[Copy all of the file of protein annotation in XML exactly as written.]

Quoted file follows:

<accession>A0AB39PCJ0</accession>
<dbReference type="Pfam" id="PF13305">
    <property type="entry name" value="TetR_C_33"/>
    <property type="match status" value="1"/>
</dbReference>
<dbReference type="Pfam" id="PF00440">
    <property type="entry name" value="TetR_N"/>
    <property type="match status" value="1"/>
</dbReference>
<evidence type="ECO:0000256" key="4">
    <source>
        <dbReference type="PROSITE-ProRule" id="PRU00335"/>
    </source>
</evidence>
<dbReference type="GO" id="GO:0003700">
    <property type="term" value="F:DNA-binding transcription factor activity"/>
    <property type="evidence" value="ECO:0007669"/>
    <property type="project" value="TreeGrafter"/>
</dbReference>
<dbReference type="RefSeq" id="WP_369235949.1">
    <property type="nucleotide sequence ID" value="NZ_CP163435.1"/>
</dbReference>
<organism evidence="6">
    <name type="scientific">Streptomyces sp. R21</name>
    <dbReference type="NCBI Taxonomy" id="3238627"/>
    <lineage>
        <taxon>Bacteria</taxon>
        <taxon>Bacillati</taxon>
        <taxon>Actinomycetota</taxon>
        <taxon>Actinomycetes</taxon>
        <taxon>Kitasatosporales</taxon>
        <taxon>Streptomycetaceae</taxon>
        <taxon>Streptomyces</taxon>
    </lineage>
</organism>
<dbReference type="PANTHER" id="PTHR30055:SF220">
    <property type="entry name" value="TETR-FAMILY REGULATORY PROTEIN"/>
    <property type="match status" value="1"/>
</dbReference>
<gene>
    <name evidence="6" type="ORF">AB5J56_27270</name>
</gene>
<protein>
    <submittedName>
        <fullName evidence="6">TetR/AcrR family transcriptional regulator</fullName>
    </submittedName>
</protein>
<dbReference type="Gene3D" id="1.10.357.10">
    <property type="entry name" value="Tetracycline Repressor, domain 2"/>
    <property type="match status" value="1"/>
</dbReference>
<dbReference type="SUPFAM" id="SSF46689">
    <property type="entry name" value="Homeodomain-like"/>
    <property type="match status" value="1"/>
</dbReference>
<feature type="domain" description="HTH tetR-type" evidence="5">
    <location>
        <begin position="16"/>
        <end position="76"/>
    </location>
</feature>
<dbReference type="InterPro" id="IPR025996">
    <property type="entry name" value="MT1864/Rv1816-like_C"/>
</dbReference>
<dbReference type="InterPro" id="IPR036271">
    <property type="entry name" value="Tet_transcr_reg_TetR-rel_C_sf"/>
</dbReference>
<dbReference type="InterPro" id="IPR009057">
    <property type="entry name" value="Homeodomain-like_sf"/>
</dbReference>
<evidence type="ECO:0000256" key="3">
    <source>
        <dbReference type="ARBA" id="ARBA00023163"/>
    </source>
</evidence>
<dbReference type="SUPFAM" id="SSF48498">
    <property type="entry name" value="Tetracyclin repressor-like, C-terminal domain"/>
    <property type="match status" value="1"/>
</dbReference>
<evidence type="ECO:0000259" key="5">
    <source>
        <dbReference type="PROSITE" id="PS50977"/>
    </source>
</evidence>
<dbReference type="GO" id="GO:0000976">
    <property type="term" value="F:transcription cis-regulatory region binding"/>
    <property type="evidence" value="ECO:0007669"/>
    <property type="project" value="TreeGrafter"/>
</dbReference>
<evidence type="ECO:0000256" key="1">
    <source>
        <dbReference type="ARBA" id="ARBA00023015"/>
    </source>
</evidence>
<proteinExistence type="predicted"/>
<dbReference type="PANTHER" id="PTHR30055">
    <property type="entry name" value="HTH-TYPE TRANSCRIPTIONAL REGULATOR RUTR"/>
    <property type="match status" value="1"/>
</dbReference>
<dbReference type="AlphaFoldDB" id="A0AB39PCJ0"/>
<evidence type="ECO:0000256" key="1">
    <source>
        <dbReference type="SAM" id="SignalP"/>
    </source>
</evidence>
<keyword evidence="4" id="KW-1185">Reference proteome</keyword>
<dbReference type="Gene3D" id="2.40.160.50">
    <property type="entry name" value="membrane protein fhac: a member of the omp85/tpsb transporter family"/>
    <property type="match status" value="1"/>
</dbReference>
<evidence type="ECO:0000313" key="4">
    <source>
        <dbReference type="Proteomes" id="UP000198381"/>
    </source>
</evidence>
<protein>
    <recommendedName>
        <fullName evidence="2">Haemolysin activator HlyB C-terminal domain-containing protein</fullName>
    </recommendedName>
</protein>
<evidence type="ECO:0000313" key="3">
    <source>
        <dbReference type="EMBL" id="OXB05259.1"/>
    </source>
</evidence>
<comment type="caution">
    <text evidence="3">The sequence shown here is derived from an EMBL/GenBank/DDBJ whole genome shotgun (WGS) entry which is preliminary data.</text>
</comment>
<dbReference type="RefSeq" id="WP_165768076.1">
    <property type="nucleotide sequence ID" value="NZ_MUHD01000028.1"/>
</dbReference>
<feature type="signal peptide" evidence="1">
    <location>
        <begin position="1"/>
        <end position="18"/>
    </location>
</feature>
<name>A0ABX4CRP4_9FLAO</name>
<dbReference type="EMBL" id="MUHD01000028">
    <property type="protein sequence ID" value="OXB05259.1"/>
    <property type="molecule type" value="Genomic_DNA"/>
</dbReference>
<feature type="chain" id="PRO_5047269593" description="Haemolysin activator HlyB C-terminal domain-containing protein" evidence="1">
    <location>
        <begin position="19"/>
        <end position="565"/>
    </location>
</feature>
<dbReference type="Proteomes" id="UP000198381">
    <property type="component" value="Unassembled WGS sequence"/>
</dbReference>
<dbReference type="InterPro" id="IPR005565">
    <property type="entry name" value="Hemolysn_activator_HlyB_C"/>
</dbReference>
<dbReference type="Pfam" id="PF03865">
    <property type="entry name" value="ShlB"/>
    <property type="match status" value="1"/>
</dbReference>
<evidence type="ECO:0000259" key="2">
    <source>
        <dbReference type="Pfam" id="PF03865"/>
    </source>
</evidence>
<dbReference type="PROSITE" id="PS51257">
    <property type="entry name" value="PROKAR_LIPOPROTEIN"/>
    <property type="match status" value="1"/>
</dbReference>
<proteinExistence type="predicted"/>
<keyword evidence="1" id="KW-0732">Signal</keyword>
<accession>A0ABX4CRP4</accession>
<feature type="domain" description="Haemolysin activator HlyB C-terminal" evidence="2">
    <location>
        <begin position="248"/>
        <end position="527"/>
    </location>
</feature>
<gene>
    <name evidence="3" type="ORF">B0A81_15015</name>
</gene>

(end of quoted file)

<accession>A0AB39PCJ0</accession>
<dbReference type="Pfam" id="PF13305">
    <property type="entry name" value="TetR_C_33"/>
    <property type="match status" value="1"/>
</dbReference>
<dbReference type="Pfam" id="PF00440">
    <property type="entry name" value="TetR_N"/>
    <property type="match status" value="1"/>
</dbReference>
<evidence type="ECO:0000256" key="4">
    <source>
        <dbReference type="PROSITE-ProRule" id="PRU00335"/>
    </source>
</evidence>
<dbReference type="GO" id="GO:0003700">
    <property type="term" value="F:DNA-binding transcription factor activity"/>
    <property type="evidence" value="ECO:0007669"/>
    <property type="project" value="TreeGrafter"/>
</dbReference>
<dbReference type="RefSeq" id="WP_369235949.1">
    <property type="nucleotide sequence ID" value="NZ_CP163435.1"/>
</dbReference>
<organism evidence="6">
    <name type="scientific">Streptomyces sp. R21</name>
    <dbReference type="NCBI Taxonomy" id="3238627"/>
    <lineage>
        <taxon>Bacteria</taxon>
        <taxon>Bacillati</taxon>
        <taxon>Actinomycetota</taxon>
        <taxon>Actinomycetes</taxon>
        <taxon>Kitasatosporales</taxon>
        <taxon>Streptomycetaceae</taxon>
        <taxon>Streptomyces</taxon>
    </lineage>
</organism>
<dbReference type="PANTHER" id="PTHR30055:SF220">
    <property type="entry name" value="TETR-FAMILY REGULATORY PROTEIN"/>
    <property type="match status" value="1"/>
</dbReference>
<gene>
    <name evidence="6" type="ORF">AB5J56_27270</name>
</gene>
<protein>
    <submittedName>
        <fullName evidence="6">TetR/AcrR family transcriptional regulator</fullName>
    </submittedName>
</protein>
<dbReference type="Gene3D" id="1.10.357.10">
    <property type="entry name" value="Tetracycline Repressor, domain 2"/>
    <property type="match status" value="1"/>
</dbReference>
<dbReference type="SUPFAM" id="SSF46689">
    <property type="entry name" value="Homeodomain-like"/>
    <property type="match status" value="1"/>
</dbReference>
<feature type="domain" description="HTH tetR-type" evidence="5">
    <location>
        <begin position="16"/>
        <end position="76"/>
    </location>
</feature>
<dbReference type="InterPro" id="IPR025996">
    <property type="entry name" value="MT1864/Rv1816-like_C"/>
</dbReference>
<dbReference type="InterPro" id="IPR036271">
    <property type="entry name" value="Tet_transcr_reg_TetR-rel_C_sf"/>
</dbReference>
<dbReference type="InterPro" id="IPR009057">
    <property type="entry name" value="Homeodomain-like_sf"/>
</dbReference>
<evidence type="ECO:0000256" key="3">
    <source>
        <dbReference type="ARBA" id="ARBA00023163"/>
    </source>
</evidence>
<dbReference type="SUPFAM" id="SSF48498">
    <property type="entry name" value="Tetracyclin repressor-like, C-terminal domain"/>
    <property type="match status" value="1"/>
</dbReference>
<evidence type="ECO:0000259" key="5">
    <source>
        <dbReference type="PROSITE" id="PS50977"/>
    </source>
</evidence>
<dbReference type="GO" id="GO:0000976">
    <property type="term" value="F:transcription cis-regulatory region binding"/>
    <property type="evidence" value="ECO:0007669"/>
    <property type="project" value="TreeGrafter"/>
</dbReference>
<evidence type="ECO:0000256" key="1">
    <source>
        <dbReference type="ARBA" id="ARBA00023015"/>
    </source>
</evidence>
<proteinExistence type="predicted"/>
<dbReference type="PANTHER" id="PTHR30055">
    <property type="entry name" value="HTH-TYPE TRANSCRIPTIONAL REGULATOR RUTR"/>
    <property type="match status" value="1"/>
</dbReference>
<dbReference type="AlphaFoldDB" id="A0AB39PCJ0"/>
<evidence type="ECO:0000256" key="1">
    <source>
        <dbReference type="SAM" id="SignalP"/>
    </source>
</evidence>
<keyword evidence="4" id="KW-1185">Reference proteome</keyword>
<dbReference type="Gene3D" id="2.40.160.50">
    <property type="entry name" value="membrane protein fhac: a member of the omp85/tpsb transporter family"/>
    <property type="match status" value="1"/>
</dbReference>
<evidence type="ECO:0000313" key="4">
    <source>
        <dbReference type="Proteomes" id="UP000198381"/>
    </source>
</evidence>
<protein>
    <recommendedName>
        <fullName evidence="2">Haemolysin activator HlyB C-terminal domain-containing protein</fullName>
    </recommendedName>
</protein>
<evidence type="ECO:0000313" key="3">
    <source>
        <dbReference type="EMBL" id="OXB05259.1"/>
    </source>
</evidence>
<comment type="caution">
    <text evidence="3">The sequence shown here is derived from an EMBL/GenBank/DDBJ whole genome shotgun (WGS) entry which is preliminary data.</text>
</comment>
<dbReference type="RefSeq" id="WP_165768076.1">
    <property type="nucleotide sequence ID" value="NZ_MUHD01000028.1"/>
</dbReference>
<feature type="signal peptide" evidence="1">
    <location>
        <begin position="1"/>
        <end position="18"/>
    </location>
</feature>
<name>A0ABX4CRP4_9FLAO</name>
<dbReference type="EMBL" id="MUHD01000028">
    <property type="protein sequence ID" value="OXB05259.1"/>
    <property type="molecule type" value="Genomic_DNA"/>
</dbReference>
<feature type="chain" id="PRO_5047269593" description="Haemolysin activator HlyB C-terminal domain-containing protein" evidence="1">
    <location>
        <begin position="19"/>
        <end position="565"/>
    </location>
</feature>
<dbReference type="Proteomes" id="UP000198381">
    <property type="component" value="Unassembled WGS sequence"/>
</dbReference>
<dbReference type="InterPro" id="IPR005565">
    <property type="entry name" value="Hemolysn_activator_HlyB_C"/>
</dbReference>
<dbReference type="Pfam" id="PF03865">
    <property type="entry name" value="ShlB"/>
    <property type="match status" value="1"/>
</dbReference>
<evidence type="ECO:0000259" key="2">
    <source>
        <dbReference type="Pfam" id="PF03865"/>
    </source>
</evidence>
<dbReference type="PROSITE" id="PS51257">
    <property type="entry name" value="PROKAR_LIPOPROTEIN"/>
    <property type="match status" value="1"/>
</dbReference>
<proteinExistence type="predicted"/>
<keyword evidence="1" id="KW-0732">Signal</keyword>
<accession>A0ABX4CRP4</accession>
<feature type="domain" description="Haemolysin activator HlyB C-terminal" evidence="2">
    <location>
        <begin position="248"/>
        <end position="527"/>
    </location>
</feature>
<gene>
    <name evidence="3" type="ORF">B0A81_15015</name>
</gene>